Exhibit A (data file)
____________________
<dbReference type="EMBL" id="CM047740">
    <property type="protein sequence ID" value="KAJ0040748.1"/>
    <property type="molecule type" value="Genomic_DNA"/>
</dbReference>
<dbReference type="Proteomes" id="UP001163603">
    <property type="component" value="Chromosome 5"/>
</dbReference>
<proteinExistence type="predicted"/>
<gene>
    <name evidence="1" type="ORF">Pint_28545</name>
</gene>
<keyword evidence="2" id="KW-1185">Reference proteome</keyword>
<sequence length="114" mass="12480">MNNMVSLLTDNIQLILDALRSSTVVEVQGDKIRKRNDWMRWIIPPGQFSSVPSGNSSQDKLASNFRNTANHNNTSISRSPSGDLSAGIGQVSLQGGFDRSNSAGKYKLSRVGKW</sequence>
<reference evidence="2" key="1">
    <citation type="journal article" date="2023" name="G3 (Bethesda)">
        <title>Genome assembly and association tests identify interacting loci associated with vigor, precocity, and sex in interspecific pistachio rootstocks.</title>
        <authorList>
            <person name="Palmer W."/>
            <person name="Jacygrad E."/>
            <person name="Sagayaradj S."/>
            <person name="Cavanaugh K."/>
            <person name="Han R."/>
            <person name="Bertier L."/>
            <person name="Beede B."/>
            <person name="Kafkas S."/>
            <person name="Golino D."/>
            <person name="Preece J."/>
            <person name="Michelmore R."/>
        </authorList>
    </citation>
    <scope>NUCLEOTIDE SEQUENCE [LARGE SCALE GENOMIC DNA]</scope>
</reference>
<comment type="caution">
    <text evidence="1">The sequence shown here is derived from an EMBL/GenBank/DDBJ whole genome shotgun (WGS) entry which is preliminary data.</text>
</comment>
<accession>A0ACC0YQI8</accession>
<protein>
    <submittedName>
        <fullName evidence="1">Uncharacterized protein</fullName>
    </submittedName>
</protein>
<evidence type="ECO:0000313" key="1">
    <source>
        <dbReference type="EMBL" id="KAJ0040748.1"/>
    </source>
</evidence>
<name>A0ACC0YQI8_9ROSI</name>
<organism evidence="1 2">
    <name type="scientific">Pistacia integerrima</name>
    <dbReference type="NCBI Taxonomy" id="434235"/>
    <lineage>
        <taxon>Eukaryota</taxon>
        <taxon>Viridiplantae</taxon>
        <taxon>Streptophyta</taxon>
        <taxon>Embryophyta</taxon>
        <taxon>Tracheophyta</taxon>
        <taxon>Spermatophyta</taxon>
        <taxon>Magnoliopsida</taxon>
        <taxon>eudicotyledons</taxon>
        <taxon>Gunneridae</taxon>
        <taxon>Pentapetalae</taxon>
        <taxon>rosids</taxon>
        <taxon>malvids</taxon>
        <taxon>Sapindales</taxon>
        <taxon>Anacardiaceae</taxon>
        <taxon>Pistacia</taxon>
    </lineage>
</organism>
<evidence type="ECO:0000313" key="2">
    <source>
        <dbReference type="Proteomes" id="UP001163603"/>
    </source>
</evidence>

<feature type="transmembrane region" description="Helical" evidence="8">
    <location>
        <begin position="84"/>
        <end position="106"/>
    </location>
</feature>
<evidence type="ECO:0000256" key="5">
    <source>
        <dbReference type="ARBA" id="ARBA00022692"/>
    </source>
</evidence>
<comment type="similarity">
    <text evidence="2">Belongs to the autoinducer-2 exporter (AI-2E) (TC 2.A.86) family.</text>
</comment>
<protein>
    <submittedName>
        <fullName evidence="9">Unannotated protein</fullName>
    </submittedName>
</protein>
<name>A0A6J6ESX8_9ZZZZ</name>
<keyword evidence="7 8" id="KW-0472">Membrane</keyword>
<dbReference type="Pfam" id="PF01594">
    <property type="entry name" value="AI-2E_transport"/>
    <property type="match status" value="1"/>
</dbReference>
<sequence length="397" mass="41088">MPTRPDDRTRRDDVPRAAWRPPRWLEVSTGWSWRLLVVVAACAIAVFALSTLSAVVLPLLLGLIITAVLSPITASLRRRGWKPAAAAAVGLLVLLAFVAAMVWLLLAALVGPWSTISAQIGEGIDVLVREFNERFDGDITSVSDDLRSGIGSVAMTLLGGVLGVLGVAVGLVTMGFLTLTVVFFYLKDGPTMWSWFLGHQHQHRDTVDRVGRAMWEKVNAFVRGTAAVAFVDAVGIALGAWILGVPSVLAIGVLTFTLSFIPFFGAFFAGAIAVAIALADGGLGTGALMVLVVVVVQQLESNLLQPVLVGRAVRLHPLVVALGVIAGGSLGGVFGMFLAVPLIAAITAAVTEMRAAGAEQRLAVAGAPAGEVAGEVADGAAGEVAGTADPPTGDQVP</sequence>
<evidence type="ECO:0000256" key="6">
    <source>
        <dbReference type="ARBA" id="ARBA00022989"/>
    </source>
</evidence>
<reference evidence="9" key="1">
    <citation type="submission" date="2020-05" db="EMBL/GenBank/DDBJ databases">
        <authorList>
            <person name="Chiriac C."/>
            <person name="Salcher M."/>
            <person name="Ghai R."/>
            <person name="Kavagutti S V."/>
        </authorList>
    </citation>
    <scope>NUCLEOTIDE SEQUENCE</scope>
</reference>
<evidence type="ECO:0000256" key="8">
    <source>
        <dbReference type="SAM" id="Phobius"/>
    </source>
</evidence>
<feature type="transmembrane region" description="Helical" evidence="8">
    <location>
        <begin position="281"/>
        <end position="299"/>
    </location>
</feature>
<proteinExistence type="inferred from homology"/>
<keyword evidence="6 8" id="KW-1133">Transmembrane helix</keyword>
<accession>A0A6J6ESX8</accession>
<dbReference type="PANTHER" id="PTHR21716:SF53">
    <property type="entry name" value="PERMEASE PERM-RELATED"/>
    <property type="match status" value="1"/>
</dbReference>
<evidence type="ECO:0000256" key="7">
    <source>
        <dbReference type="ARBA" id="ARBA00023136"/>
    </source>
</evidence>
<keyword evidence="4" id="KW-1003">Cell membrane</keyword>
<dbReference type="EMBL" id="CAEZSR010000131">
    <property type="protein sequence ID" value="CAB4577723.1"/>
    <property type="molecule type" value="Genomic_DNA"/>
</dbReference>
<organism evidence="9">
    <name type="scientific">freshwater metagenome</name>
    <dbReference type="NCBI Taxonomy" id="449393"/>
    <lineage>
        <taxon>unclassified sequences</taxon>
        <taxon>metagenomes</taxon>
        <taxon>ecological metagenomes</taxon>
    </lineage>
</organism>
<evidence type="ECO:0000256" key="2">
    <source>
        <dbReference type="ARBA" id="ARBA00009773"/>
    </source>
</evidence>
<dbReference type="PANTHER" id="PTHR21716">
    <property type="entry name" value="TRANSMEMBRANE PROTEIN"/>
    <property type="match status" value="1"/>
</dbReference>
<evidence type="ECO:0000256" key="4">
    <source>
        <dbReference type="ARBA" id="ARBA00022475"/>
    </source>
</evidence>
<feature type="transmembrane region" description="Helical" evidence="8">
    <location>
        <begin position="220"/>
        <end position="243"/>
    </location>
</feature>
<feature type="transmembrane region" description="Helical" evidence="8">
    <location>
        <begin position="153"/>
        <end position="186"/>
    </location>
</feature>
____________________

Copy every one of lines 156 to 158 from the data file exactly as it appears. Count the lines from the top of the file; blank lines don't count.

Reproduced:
    </source>
</evidence>
<dbReference type="PANTHER" id="PTHR21716">